A cookie is a small piece of data (text file) that a website – when visited by a user – asks your browser to store on your device in order to remember information about you, such as your language preference or login information. Those cookies are set by us and called first-party cookies. We also use third-party cookies – which are cookies from a domain different than the domain of the website you are visiting – for our advertising and marketing efforts. More specifically, we use cookies and other tracking technologies for the following purposes:

Strictly Necessary Cookies

We do not allow you to opt-out of our certain cookies, as they are necessary to ensure the proper functioning of our website (such as prompting our cookie banner and remembering your privacy choices) and/or to monitor site performance. These cookies are not used in a way that constitutes a “sale” of your data under the CCPA. You can set your browser to block or alert you about these cookies, but some parts of the site will not work as intended if you do so. You can usually find these settings in the Options or Preferences menu of your browser. Visit www.allaboutcookies.org to learn more.

Functional Cookies

We do not allow you to opt-out of our certain cookies, as they are necessary to ensure the proper functioning of our website (such as prompting our cookie banner and remembering your privacy choices) and/or to monitor site performance. These cookies are not used in a way that constitutes a “sale” of your data under the CCPA. You can set your browser to block or alert you about these cookies, but some parts of the site will not work as intended if you do so. You can usually find these settings in the Options or Preferences menu of your browser. Visit www.allaboutcookies.org to learn more.

Performance Cookies

We do not allow you to opt-out of our certain cookies, as they are necessary to ensure the proper functioning of our website (such as prompting our cookie banner and remembering your privacy choices) and/or to monitor site performance. These cookies are not used in a way that constitutes a “sale” of your data under the CCPA. You can set your browser to block or alert you about these cookies, but some parts of the site will not work as intended if you do so. You can usually find these settings in the Options or Preferences menu of your browser. Visit www.allaboutcookies.org to learn more.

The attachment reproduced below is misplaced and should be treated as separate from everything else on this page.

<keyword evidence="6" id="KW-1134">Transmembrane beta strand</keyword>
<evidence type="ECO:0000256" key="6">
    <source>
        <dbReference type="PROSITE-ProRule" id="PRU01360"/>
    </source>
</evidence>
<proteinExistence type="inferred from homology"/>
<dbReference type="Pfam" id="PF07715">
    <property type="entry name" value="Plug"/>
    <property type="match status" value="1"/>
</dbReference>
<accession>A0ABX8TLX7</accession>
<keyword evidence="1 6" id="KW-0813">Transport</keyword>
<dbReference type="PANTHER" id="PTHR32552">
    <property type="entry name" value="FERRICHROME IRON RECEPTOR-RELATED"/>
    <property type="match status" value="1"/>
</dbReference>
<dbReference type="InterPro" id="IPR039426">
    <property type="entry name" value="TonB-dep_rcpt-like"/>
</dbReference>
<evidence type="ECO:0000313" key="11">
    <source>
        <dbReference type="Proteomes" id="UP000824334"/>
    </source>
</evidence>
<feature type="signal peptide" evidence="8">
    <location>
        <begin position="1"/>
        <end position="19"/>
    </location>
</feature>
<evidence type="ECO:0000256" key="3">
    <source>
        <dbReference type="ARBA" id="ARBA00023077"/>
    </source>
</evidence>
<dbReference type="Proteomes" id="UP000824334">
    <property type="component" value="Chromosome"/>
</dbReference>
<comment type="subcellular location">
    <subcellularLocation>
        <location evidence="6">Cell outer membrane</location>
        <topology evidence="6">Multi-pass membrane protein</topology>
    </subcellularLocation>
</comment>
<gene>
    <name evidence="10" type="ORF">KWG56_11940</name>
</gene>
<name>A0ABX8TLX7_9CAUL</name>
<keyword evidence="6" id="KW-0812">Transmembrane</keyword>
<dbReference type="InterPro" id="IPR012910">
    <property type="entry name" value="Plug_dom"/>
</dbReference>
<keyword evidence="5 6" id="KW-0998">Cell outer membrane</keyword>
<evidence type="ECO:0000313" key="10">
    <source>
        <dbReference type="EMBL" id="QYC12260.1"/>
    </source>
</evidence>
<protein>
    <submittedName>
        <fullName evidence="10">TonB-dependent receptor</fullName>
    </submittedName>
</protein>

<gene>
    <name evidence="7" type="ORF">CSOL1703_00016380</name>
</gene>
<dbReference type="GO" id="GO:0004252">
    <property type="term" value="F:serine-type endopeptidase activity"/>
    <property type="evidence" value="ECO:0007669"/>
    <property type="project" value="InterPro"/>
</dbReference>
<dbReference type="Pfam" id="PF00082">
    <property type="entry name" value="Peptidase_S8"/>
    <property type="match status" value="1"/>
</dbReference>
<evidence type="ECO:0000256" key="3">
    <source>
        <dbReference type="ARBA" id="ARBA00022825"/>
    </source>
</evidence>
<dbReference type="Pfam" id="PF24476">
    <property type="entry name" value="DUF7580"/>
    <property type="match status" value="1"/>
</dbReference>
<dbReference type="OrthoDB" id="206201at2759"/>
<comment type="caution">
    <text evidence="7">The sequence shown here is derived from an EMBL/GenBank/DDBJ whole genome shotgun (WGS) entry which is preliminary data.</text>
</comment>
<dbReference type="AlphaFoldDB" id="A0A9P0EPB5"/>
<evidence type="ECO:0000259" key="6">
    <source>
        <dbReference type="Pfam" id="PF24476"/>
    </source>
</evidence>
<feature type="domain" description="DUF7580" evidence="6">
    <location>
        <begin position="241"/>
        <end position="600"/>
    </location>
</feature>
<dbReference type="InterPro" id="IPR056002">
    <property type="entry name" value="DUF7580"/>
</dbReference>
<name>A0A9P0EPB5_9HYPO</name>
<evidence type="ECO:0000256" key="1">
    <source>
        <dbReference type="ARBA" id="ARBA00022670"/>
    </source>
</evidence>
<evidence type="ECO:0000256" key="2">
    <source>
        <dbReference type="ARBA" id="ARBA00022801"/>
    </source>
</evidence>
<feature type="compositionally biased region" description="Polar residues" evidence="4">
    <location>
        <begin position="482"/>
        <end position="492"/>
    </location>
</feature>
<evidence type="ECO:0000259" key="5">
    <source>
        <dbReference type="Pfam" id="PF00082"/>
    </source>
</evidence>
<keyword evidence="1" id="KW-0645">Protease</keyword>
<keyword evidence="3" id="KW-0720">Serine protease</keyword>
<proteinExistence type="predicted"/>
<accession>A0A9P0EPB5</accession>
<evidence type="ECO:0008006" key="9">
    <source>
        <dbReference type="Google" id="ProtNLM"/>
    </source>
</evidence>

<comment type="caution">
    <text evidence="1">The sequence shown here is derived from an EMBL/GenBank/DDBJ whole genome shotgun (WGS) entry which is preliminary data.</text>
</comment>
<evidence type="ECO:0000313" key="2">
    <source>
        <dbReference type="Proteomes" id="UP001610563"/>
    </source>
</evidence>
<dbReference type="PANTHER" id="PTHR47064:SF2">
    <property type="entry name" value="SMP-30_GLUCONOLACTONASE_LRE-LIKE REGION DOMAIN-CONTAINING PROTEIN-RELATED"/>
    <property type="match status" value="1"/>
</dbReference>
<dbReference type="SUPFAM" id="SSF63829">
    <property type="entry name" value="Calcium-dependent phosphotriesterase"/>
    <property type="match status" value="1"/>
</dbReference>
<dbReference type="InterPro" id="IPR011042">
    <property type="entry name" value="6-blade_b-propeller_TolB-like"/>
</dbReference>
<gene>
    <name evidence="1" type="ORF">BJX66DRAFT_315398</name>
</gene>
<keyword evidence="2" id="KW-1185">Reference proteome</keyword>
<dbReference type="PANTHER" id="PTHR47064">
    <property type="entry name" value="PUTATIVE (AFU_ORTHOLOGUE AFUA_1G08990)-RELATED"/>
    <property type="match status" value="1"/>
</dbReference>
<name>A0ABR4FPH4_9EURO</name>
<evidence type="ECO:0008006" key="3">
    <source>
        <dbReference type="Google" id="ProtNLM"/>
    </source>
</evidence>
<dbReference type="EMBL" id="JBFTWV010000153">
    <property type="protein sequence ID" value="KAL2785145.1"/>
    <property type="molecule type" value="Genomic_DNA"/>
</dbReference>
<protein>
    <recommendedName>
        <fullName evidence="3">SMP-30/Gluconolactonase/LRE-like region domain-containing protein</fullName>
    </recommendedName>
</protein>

Sale of Personal Data

We also use cookies to personalize your experience on our websites, including by determining the most relevant content and advertisements to show you, and to monitor site traffic and performance, so that we may improve our websites and your experience. You may opt out of our use of such cookies (and the associated “sale” of your Personal Information) by using this toggle switch. You will still see some advertising, regardless of your selection. Because we do not track you across different devices, browsers and GEMG properties, your selection will take effect only on this browser, this device and this website.

Social Media Cookies

We also use cookies to personalize your experience on our websites, including by determining the most relevant content and advertisements to show you, and to monitor site traffic and performance, so that we may improve our websites and your experience. You may opt out of our use of such cookies (and the associated “sale” of your Personal Information) by using this toggle switch. You will still see some advertising, regardless of your selection. Because we do not track you across different devices, browsers and GEMG properties, your selection will take effect only on this browser, this device and this website.

Targeting Cookies

We also use cookies to personalize your experience on our websites, including by determining the most relevant content and advertisements to show you, and to monitor site traffic and performance, so that we may improve our websites and your experience. You may opt out of our use of such cookies (and the associated “sale” of your Personal Information) by using this toggle switch. You will still see some advertising, regardless of your selection. Because we do not track you across different devices, browsers and GEMG properties, your selection will take effect only on this browser, this device and this website.